I gaze over the crop of bad reviews for Luc Besson’s Arthur and the Invisibles and find that I really can’t argue with almost any of the complaints lodged against the film. The film is almost insultingly derivative, borrowing with wild abandon from such mismatched sources as Stuart Little (1999) and every Harry Potter movie (an arch villain whose name no one — except the hero — dares speak aloud?) — not to mention The Lord of the Rings trilogy, The Dark Crystal (1982), a few touches of Tim Burton and a soundtrack that might be more at home on a Quentin Tarantino picture (in fact, some of it has been). To be kind, it’s a bit of a mess — like something cobbled together by a kid who’s desperately trying to ape all the movies he thinks are “really cool.”
The voice casting is another problem. It’s not just that the film’s French pedigree and its international cast cause some pretty dicey synchronization problems. The crux of the problem is the fact that most of the high-profile voice talent is uninspired. Among the big names on the English language version, David Bowie, Snoop Dogg and Anthony Anderson come off pretty well, and Madonna isn’t disgracefully bad, but she is inessential. Jimmy Fallon, on the other hand, is annoying (probably because he’s Jimmy Fallon). However, the bulk of the pricier names — Robert De Niro, Harvey Keitel, Chazz Palminteri, Emilio Estevez, Jason Bateman — give performances that could have been done by just about anyone. And that might have been better.
All of these points are noted in the many bad reviews. And yet, there’s a kind of loopy charm to it all. That sense of a kid copying bits and pieces of “really cool” movies seeps over into the film in a good way. Besson may be close to plagiarism, and he may be wrongheaded a lot of the time, but he’s ended up with a movie that you can’t help but feel he wanted to make. This isn’t just the crummy CGI-animated movie of the week, done to cash in on a family market that seems willing to sit still for almost any rubbish that’s tossed out. No, whatever its flaws, Arthur and the Invisibles has a handmade, personal feel that finally affords it a cockeyed endearing quality.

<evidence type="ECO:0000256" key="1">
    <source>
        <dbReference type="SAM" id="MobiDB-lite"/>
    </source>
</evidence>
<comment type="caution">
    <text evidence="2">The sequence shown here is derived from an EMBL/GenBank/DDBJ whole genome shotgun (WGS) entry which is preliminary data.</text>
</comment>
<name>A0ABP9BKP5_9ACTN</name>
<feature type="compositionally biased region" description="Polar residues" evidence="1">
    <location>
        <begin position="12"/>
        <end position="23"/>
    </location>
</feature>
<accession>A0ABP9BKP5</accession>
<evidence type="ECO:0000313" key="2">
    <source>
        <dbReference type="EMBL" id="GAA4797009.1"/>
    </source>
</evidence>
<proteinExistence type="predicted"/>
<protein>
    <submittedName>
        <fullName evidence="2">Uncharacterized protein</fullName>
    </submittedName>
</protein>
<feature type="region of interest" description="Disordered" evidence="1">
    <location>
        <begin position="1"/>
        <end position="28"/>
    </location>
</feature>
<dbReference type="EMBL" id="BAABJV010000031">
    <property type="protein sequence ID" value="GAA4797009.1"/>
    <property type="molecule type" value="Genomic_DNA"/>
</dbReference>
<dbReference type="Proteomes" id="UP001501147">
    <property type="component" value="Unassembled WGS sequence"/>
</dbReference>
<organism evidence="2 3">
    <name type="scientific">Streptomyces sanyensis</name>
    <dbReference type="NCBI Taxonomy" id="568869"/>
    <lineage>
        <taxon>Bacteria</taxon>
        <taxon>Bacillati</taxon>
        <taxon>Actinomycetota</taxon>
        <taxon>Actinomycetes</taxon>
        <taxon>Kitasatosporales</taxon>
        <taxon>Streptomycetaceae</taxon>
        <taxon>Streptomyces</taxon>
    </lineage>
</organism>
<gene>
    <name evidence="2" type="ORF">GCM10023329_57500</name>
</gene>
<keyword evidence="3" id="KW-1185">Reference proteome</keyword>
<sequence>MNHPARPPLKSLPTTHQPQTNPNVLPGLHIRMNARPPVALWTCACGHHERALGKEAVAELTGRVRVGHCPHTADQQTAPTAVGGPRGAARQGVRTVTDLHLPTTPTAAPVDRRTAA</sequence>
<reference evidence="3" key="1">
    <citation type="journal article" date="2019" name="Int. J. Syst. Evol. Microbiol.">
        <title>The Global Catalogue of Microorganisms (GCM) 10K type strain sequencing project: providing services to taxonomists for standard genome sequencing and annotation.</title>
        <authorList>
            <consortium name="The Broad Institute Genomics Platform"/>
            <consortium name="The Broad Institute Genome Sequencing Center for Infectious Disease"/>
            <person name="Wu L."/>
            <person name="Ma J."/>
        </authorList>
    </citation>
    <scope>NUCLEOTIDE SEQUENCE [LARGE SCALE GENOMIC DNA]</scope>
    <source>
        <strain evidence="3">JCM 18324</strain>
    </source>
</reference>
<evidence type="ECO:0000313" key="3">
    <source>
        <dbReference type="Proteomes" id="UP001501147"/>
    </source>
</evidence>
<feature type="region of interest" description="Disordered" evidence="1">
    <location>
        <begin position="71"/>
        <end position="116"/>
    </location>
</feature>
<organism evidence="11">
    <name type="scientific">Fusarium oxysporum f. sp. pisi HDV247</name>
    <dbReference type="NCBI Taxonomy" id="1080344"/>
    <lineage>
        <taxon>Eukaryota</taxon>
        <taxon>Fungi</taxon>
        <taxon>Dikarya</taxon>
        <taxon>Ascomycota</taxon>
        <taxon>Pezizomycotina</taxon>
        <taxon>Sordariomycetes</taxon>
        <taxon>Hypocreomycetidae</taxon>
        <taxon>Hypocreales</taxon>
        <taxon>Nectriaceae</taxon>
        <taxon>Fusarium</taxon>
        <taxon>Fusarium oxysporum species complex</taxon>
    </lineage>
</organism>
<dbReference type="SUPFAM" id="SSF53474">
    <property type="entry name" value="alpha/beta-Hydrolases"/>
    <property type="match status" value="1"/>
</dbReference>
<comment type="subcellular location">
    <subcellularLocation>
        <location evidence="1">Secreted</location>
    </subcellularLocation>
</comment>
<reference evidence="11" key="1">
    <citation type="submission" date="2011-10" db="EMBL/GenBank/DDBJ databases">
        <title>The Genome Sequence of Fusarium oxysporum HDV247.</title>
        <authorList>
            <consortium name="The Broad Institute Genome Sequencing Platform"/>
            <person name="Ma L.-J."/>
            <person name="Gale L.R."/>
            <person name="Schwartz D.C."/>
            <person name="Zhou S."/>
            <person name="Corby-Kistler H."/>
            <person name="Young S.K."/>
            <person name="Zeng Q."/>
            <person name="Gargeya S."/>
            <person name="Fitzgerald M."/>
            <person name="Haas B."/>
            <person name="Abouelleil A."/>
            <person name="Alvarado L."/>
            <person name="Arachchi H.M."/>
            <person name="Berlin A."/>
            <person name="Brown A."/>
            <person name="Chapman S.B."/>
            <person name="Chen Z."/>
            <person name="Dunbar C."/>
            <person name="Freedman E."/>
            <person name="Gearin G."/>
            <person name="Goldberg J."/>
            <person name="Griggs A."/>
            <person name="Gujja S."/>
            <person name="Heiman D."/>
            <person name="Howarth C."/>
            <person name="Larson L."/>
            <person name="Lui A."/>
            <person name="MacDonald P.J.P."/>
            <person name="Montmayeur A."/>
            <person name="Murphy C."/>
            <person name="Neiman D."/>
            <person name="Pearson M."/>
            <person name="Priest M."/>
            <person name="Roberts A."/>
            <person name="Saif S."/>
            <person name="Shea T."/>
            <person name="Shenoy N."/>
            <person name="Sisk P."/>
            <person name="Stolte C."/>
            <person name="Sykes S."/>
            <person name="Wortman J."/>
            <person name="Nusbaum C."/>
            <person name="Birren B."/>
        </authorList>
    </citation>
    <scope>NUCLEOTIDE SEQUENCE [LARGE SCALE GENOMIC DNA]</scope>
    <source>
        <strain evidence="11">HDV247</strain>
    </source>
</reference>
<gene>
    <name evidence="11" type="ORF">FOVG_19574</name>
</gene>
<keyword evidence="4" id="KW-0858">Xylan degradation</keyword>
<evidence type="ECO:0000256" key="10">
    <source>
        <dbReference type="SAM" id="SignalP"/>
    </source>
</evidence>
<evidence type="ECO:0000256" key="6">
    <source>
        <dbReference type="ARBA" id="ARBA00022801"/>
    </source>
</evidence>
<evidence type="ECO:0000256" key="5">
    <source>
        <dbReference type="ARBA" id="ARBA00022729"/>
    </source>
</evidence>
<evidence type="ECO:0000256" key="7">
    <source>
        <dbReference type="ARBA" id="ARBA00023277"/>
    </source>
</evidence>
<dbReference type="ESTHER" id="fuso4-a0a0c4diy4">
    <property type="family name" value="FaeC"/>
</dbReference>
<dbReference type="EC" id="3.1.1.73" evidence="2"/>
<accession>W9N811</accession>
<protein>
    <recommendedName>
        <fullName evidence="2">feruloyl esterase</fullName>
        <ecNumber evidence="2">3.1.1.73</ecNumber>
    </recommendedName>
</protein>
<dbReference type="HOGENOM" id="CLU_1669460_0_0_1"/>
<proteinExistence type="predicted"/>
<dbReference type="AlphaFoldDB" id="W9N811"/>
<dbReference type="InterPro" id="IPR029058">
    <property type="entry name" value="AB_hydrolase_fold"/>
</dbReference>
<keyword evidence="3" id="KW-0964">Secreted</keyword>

The live-action scenes — set in a vaguely early 1960s never-never time — are both quaint and visually creative. (Besson seems to have endless enthusiasm for cleverly devised shots.) Plus, the performances from Freddie Highmore as Arthur and Mia Farrow as his grandmother are very good. But more, it’s Besson’s casual acceptance of the most absurd notions that makes it work. (Just wait till a group of Masai tribesmen show up to help transport Arthur down a telescope to the animated land of the Minimoy so he can find his grandfather’s treasure and save the old homestead.)
Unfortunately, the animated scenes are rarely more than OK, no matter how fantasticated they look. The only exception to this is a stunningly strange sequence atop a giant phonograph record where the animated Arthur has a sort of dance-off with the bad guys. The animated parts lack the odd juxtapositions of the movie’s live-action scenes. Besson’s film may only take flight in fits and starts, but it’s a darn sight more interesting than most of the family fare out there. Rated PG for fantasy action and brief suggestive material.
â reviewed by Ken Hanke